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Prep Time
45 min
Cook Time
1 hr 15 min
Total Time
2 hr
Prep Time
45 min
Cook Time
1 hr 15 min
Total Time
2 hr
Marinade
  1. 1 large onion, cut into wedges
  2. 2 carrots, chopped
  3. 2 celery stalks, chopped
  4. 2 garlic cloves, roughly chopped
  5. 1 Bouquet Garni (2 bay leaves and several sprigs of thyme tied together)
  6. 8 - 10 black peppercorns
  7. 4 cups red wine
  8. 1/4 Cognac (optional)
Main Ingredients
  1. 1 chicken, cut-up into pieces, with bones in
  2. salt and pepper to season the chicken
  3. 1 - 2 cups chicken stock
  4. 1 Bouquet Garni
  5. 3 tbsp plain flour
Onion ‘Confit’
  1. 1/2 cup red wine, reduced to a glaze
  2. 1/4 cup white vinegar
  3. 1 large onion, sliced thinly
  4. 2 tbsp butter
  5. 1/4 cup water
  6. Pinch salt and sugar
  7. Binding (thickening) agent (beurre manié)
  8. 3 tbsp flour
  9. 2 tbsp softened butter
Garnish
  1. 15 - 20 button mushrooms
  2. 8 ounces speck (smoked slab bacon)
  3. 3 tbsp parsley, chopped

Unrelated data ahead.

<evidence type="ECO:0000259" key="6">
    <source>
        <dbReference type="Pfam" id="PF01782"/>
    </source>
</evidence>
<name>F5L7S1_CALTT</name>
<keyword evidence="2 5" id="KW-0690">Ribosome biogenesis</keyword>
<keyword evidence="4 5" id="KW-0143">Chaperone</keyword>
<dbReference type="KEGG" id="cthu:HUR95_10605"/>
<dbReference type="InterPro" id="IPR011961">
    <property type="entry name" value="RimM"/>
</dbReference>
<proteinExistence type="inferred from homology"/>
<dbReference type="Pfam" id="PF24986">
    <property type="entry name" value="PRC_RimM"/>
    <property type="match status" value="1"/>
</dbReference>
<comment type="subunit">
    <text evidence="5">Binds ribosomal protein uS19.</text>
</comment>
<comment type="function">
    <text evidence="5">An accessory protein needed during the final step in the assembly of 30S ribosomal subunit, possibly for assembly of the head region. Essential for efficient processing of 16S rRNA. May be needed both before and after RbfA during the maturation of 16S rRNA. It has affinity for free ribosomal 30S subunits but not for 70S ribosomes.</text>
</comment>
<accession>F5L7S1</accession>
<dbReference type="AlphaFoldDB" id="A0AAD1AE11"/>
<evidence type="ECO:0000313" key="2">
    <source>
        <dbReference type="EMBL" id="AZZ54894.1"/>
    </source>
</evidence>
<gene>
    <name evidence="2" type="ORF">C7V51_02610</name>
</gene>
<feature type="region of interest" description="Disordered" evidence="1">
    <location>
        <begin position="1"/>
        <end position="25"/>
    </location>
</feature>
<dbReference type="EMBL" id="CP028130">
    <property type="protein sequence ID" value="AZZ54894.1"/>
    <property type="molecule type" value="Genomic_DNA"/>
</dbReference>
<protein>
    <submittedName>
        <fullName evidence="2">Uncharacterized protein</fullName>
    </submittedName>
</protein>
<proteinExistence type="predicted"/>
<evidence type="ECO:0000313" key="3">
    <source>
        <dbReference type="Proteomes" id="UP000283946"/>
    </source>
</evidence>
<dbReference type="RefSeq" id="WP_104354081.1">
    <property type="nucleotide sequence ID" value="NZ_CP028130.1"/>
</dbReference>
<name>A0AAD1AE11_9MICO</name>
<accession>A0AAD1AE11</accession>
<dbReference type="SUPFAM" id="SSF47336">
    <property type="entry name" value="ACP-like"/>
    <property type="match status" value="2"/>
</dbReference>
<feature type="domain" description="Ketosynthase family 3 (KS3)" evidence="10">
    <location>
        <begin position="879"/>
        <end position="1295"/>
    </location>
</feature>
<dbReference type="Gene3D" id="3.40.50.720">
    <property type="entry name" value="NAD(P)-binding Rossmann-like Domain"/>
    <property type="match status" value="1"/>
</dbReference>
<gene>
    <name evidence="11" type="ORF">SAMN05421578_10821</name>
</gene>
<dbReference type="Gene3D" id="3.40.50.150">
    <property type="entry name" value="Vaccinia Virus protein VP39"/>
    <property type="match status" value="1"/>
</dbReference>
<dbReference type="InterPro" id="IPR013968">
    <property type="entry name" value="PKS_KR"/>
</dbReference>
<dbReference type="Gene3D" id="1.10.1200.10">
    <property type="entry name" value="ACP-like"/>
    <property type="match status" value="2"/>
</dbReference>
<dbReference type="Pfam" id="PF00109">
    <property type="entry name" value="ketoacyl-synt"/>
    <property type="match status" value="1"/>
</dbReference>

4. Crusty bread rolls or baguettes, brushed with oil or butter, toasted in oven
Instructions
  1. Place all marinade ingredients in a large bowl; add the chicken pieces to the marinade, cover with plastic wrap and refrigerate for at least 3 hours, or overnight if possible.
  2. Remove chicken pieces and pat dry with paper towel. Set aside the marinade mixture for later.
  3. Heat several tbsps. of oil in a Dutch oven or large casserole dish. Season the chicken pieces with salt and pepper, then brown in several batches over medium high heat, about 3 minutes each side. Remove from the pan and drain the fat.
  4. Now add the following ingredients back to the Dutch oven or pan: browned chicken pieces, wine and vegetables from the marinade, flour and Bouquet Garni. Add enough of the chicken stock to cover the ingredients (1 - 2 cups of stock). Place cover on the pan and bake for 1 hour 15 minutes, or until the chicken meat is tender.